Capita to Strike over Attempt to Close Pension

Union says changes could cost some workers 70% of their retirement funds.

Workers at UK-based Capita, a provider of business process management services, have voted to strike in response to the company’s proposal to close the current defined benefit plan, and transfer participants to a defined contribution plan.

The union Unite conducted an industrial action ballot following the proposal to close the current defined benefit plan, and the workers will begin six consecutive days of strike action starting Oct. 5. In June, Capita informed its employees of significant changes to its pension arrangements, which Unite says will cause the plan’s participants to “suffer a massive cut in their retirement income.”

“The disgraceful plans by Capita to slash the deferred pay that staff will get in retirement is utterly unacceptable,” said Dominic Hook, Unite national officer, in a statement. “Capita’s pension proposals will have far-reaching consequences for the retirement of many Unite members. Some staff will lose a shocking 70% of their retirement income.”

However, a Capita spokesman defended the company’s decision to move its workers from a defined benefit pension into a defined contribution plan.

“We are disappointed that these employees, some 550, are to support Unite’s strike action,” said the spokesman. “We are in the minority of companies still offering a defined benefit pension plan to a small number, some 4% of our workforce, of our 73,000 employees.”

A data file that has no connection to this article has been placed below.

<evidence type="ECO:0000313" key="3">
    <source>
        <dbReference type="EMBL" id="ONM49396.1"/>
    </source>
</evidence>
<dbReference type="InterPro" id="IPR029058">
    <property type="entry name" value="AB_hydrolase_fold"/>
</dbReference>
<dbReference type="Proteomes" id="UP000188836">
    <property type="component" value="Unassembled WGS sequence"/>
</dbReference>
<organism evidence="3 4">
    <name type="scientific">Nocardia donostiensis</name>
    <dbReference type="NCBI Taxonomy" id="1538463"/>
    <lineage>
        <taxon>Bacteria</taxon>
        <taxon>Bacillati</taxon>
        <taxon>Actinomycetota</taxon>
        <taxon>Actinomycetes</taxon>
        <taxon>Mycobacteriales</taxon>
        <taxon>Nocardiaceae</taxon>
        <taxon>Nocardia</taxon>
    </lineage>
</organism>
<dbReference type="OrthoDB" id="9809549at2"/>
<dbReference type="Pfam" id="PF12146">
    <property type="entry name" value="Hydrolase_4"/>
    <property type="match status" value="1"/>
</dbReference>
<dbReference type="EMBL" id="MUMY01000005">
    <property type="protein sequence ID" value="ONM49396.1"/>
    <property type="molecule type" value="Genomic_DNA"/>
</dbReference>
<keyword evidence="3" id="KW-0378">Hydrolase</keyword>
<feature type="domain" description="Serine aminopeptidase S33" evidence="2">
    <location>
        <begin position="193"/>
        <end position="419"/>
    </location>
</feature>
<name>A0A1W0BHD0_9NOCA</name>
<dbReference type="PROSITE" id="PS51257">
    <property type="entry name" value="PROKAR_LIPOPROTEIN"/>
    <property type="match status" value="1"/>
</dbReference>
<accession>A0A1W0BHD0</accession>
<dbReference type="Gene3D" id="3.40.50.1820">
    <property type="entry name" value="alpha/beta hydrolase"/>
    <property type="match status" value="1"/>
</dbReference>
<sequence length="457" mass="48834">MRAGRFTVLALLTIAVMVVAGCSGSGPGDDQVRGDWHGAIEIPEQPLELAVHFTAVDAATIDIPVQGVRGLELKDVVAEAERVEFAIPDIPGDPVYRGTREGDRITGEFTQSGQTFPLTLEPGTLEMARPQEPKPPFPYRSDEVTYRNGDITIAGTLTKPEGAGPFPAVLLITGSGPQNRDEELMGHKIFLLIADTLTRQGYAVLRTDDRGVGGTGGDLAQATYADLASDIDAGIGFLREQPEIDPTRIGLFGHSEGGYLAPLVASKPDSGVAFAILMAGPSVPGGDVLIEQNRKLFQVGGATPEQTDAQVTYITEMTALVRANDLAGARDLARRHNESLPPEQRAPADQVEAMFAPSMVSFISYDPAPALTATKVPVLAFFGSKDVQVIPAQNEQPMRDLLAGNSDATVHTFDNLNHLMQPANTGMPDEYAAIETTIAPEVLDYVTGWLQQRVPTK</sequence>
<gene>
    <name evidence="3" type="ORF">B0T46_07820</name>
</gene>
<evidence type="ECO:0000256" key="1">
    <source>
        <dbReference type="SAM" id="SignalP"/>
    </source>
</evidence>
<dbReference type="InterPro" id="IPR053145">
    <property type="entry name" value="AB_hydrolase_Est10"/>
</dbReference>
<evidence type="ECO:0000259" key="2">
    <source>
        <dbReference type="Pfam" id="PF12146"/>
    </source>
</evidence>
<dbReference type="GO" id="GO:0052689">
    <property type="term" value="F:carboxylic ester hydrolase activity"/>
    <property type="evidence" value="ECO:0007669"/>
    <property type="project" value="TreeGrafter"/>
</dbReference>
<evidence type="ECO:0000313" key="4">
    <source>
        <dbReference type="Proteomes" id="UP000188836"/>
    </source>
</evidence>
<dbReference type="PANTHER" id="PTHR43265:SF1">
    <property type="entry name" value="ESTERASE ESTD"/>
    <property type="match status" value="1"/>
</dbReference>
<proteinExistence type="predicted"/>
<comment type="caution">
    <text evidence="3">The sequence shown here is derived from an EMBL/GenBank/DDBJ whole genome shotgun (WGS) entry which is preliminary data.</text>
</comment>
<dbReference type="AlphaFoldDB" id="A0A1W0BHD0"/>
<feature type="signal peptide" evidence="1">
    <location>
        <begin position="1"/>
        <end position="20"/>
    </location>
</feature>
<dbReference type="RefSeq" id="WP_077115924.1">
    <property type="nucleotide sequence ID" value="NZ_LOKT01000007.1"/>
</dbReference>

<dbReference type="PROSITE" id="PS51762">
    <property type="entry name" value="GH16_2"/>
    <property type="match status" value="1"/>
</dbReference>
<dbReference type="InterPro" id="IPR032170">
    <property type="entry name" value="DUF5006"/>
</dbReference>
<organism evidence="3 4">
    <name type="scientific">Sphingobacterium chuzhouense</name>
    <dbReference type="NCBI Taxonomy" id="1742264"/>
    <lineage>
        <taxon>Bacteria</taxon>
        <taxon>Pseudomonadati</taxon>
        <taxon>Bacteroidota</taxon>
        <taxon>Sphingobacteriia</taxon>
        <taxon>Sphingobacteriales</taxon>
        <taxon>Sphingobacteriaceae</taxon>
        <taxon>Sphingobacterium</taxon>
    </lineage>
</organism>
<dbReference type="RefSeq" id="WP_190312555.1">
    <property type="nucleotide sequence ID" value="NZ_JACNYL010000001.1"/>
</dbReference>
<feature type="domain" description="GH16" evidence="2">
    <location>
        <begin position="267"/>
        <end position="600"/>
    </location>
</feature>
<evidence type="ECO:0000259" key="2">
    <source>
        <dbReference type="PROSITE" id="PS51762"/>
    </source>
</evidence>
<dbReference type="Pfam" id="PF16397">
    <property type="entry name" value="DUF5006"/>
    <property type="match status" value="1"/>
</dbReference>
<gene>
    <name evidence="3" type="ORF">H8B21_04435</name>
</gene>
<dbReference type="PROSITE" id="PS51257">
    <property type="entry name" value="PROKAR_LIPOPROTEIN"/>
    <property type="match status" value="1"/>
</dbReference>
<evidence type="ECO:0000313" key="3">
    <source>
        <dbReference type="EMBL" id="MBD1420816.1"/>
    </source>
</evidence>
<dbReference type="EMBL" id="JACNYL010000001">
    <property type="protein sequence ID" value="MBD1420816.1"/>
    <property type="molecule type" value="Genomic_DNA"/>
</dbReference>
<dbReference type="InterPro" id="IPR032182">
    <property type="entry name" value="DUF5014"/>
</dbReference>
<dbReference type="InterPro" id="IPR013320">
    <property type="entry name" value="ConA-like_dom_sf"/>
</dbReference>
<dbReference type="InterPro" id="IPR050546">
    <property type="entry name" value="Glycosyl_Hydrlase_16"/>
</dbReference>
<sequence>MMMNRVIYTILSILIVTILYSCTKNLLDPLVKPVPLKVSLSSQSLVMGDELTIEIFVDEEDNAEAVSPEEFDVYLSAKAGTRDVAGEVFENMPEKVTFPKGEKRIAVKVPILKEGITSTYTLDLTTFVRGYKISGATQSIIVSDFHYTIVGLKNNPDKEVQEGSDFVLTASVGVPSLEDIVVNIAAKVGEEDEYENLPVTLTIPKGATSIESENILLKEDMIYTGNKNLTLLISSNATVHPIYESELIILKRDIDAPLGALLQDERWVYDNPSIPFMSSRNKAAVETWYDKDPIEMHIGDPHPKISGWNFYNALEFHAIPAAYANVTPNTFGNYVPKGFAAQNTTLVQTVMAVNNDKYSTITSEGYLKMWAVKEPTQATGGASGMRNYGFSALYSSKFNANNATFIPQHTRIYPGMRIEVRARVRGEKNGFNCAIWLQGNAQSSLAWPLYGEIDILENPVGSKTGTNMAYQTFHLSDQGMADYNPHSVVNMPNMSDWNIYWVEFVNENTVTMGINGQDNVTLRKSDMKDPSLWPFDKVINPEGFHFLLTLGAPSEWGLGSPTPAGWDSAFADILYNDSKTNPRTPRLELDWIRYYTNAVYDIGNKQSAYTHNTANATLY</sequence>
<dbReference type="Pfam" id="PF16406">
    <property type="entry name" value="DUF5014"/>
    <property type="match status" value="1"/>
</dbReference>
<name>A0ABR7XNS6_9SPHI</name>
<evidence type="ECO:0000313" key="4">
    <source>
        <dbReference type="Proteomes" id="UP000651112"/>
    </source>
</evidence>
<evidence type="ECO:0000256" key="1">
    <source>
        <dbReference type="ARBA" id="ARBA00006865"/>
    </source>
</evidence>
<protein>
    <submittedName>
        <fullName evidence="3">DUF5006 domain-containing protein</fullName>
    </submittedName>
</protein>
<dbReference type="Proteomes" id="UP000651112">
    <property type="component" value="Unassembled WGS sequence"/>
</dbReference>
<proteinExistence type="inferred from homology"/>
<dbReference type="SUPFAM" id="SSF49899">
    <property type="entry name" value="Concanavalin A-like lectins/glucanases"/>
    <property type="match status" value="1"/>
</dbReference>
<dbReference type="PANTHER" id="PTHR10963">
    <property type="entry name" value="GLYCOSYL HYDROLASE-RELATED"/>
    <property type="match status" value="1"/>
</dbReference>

He added that, “their accrued benefits in the existing defined benefit pension are protected and the new defined contribution offer is above the average terms offered by both our competitors and FTSE 100 companies in the UK.”

But according to Unite, under the proposed pension changes, a 60-year-old worker who makes £25,000 a year, and pays 3% into the plan would see their pension go from earning approximately £2,000 a year for the final five years of service to only £350 a year. This translates to a loss of around £1,650 per year, and a total loss of about £33,000 over a 20-year retirement.

Meanwhile, a 35-year-old employee paying 7% into the plan would see their projected pension halved from £22,000 per year to £11,000 upon being moved into the new proposed plan and paying 6% until retirement, said Unite.

“The extremely high vote in favor of strike action shows how strongly members feel about this,” said Hook. “Capita must urgently rethink these pensions proposals in order to prevent industrial action.” 

Capita said it has plans in place to ensure that “any potential disruption to our clients’ services is mitigated.”

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